Food production and consumption

Whilst many people are concerned about the energy in food in the form of calories, few people stop to consider the amount of energy (and other resources) used to get food onto our plates before we eat it. The amount of energy used to make the food items in our diets varies considerably, and includes the energy used on farms to grow plants and raise livestock, the energy used to process the raw ingredients into finished products, the energy used by shops to sell us the food, and the energy used by all transport between farms, factories, warehouses, shops and our home.

If we waste food, either by buying things and letting them go bad in the fridge or cupboard, or making too much for our meals and then not using the leftovers, that energy use is also wasted. If we also throw the food waste in the bin we’ll end up using even more energy for the bin men to come round and collect it and transport it to a tip, where it will then rot and produce more greenhouse gases.

So we need to reduce the amount of food we buy, try where possible to buy food with the lowest impact on the environment (that we like to eat!), make good use of the food we have at home and try to minimise the amount of food going to waste.

Ideas that are free and easy to do.

  • Practice portion control to reduce wasted food. We often cook more than we can eat at one meal, and the excess can go to waste, especially if it has been served up and then left on plates.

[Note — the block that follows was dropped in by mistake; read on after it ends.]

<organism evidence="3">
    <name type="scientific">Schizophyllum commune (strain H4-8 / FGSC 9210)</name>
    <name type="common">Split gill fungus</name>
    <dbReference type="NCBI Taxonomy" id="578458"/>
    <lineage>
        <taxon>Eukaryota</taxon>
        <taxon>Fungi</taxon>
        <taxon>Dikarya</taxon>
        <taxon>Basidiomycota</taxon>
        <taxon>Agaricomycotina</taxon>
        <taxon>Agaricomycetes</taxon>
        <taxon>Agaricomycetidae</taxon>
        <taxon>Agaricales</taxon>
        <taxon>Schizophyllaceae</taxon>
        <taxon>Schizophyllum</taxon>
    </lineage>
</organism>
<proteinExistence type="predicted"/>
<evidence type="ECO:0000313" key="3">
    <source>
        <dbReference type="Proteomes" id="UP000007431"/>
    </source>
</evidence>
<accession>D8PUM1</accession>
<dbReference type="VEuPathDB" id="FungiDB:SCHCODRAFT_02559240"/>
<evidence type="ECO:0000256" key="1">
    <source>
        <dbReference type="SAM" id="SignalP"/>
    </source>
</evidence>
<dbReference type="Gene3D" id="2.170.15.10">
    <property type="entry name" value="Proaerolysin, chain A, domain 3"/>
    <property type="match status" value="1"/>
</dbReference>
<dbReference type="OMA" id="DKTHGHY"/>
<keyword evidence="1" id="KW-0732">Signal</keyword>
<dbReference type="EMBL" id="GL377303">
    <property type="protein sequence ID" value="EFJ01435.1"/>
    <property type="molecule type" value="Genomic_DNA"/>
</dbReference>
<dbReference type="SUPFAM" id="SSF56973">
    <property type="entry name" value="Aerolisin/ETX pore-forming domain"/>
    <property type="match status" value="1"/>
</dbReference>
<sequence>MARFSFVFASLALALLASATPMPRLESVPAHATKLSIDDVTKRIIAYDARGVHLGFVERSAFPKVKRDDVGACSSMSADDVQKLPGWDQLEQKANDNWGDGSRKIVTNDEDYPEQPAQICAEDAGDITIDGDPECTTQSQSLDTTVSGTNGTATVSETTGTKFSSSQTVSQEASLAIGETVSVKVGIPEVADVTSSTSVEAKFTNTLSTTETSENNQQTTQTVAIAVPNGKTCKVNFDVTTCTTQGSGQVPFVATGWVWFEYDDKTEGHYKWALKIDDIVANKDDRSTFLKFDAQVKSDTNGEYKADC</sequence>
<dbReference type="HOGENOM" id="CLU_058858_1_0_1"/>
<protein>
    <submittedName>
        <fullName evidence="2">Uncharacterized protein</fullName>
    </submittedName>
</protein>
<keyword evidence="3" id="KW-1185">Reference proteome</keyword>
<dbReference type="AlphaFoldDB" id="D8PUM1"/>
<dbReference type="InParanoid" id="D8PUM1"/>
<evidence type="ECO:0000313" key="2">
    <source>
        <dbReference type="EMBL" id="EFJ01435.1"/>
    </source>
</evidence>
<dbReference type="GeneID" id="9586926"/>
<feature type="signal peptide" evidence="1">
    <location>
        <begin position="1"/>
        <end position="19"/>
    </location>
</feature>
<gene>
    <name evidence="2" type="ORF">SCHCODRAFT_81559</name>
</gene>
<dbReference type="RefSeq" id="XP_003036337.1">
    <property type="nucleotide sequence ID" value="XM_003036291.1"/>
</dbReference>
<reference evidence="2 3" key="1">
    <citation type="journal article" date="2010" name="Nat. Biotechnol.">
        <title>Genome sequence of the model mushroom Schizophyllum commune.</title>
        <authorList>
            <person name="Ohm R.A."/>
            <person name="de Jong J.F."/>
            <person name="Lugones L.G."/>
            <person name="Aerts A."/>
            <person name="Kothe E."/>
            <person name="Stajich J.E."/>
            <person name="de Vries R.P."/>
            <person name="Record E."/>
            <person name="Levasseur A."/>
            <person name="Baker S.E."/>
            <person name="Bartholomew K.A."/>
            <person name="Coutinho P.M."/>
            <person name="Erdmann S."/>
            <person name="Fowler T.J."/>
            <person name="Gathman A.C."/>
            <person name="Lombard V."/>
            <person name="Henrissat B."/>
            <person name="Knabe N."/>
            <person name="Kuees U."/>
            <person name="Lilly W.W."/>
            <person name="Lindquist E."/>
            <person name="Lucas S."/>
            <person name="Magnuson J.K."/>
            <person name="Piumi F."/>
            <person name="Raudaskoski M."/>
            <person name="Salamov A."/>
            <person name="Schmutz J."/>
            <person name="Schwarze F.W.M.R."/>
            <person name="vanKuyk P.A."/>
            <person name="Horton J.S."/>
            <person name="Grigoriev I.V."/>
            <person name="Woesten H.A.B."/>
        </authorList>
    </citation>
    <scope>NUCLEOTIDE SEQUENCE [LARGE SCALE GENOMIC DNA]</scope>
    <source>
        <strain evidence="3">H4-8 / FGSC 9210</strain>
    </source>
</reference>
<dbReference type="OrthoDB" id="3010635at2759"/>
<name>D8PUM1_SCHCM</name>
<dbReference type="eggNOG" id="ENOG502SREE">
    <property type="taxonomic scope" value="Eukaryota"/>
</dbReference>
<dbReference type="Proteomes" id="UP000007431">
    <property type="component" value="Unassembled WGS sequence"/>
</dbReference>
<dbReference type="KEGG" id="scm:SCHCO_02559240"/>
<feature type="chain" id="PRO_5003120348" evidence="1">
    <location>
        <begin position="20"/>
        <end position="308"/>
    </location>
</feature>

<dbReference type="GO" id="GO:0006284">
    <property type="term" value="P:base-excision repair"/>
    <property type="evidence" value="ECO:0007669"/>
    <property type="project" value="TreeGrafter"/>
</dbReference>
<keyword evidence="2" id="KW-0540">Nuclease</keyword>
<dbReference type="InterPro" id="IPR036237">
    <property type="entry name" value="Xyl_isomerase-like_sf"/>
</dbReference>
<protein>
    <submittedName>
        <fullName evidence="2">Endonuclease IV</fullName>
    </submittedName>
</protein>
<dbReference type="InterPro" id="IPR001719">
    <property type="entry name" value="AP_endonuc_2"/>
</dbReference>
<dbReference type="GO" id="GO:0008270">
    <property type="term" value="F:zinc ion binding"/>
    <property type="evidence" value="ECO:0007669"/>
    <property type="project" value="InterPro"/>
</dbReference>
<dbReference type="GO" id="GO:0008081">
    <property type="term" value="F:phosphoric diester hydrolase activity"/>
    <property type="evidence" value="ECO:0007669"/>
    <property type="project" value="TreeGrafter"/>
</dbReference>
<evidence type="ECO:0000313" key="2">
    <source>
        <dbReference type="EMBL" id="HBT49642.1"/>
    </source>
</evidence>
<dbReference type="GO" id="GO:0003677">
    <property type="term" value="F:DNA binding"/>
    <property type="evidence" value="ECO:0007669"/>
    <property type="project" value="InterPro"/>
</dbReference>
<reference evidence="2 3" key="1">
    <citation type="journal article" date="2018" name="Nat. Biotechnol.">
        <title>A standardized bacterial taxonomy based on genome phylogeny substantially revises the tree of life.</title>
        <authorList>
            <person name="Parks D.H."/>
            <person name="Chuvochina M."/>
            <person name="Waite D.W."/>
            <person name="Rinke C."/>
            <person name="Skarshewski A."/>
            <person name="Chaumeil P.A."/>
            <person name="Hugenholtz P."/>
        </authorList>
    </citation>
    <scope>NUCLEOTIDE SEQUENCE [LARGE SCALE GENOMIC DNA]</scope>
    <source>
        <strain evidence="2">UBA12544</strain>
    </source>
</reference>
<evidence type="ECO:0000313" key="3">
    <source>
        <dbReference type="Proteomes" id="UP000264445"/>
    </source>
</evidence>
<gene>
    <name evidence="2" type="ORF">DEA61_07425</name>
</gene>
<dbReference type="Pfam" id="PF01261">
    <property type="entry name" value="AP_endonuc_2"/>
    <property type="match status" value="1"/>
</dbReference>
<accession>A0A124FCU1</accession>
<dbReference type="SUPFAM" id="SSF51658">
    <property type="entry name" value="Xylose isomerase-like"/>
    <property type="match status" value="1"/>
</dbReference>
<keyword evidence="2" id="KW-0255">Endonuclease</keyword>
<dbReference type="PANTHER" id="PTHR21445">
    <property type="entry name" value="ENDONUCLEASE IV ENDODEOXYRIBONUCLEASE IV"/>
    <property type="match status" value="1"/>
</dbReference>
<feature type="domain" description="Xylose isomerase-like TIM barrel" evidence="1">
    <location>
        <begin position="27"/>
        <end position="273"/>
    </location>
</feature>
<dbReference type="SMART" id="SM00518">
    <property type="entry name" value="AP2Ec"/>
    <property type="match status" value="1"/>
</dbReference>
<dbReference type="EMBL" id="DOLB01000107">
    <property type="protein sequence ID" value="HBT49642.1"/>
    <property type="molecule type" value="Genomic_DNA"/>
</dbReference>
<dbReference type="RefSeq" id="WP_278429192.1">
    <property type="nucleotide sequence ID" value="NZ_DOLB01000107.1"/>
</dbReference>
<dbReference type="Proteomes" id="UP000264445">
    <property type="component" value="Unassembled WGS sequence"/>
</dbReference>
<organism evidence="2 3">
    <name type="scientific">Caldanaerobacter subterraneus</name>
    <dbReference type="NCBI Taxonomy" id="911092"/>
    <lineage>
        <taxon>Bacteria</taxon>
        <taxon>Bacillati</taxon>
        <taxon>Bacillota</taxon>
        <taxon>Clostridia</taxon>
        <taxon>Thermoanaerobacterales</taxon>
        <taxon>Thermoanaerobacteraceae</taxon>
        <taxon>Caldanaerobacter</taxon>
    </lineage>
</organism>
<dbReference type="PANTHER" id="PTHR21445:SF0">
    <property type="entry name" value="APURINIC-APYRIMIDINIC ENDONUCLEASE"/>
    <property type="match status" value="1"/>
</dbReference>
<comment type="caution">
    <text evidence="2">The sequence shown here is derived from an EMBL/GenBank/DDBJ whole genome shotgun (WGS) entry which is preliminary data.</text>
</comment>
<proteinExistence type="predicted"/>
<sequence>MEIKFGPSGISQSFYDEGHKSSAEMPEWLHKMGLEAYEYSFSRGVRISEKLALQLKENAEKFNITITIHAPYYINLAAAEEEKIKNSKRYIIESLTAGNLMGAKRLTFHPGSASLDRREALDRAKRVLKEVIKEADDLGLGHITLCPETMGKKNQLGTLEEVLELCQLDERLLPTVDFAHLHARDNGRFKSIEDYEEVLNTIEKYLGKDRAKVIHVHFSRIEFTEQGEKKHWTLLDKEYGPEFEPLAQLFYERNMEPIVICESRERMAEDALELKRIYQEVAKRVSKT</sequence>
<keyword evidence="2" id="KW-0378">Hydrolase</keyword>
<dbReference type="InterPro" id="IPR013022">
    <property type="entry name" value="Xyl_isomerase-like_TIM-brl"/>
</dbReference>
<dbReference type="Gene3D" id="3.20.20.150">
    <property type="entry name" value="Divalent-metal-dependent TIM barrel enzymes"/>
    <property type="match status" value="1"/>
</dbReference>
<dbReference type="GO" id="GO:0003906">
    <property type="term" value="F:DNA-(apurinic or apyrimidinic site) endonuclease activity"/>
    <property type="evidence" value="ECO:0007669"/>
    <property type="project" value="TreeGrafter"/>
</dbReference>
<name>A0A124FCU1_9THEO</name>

Impact: by serving smaller portions, the amount of waste food left on plates can be reduced. If you keep track of things you regularly make too much of, you can then cut down when buying/preparing food in the future.  For example if you find you often throw away pasta after meals, note how much you put in the pan per person and then reduce it the next time until you’re cooking exactly what you and your household can normally eat. 
  • Save leftovers.  The remains of a meal that are not eaten don’t have to be thrown away as you can often use them to make other meals and snacks.
    Impact: Again this obviously cuts down on food waste, but it can also cut down on the amount of food you have to buy and the amount of energy used to cook it.  For example if you only have to have the oven and hobs on for one meal and then the next day you can make a meal from leftovers heated quickly in the microwave, you can save quite a lot of energy (and money).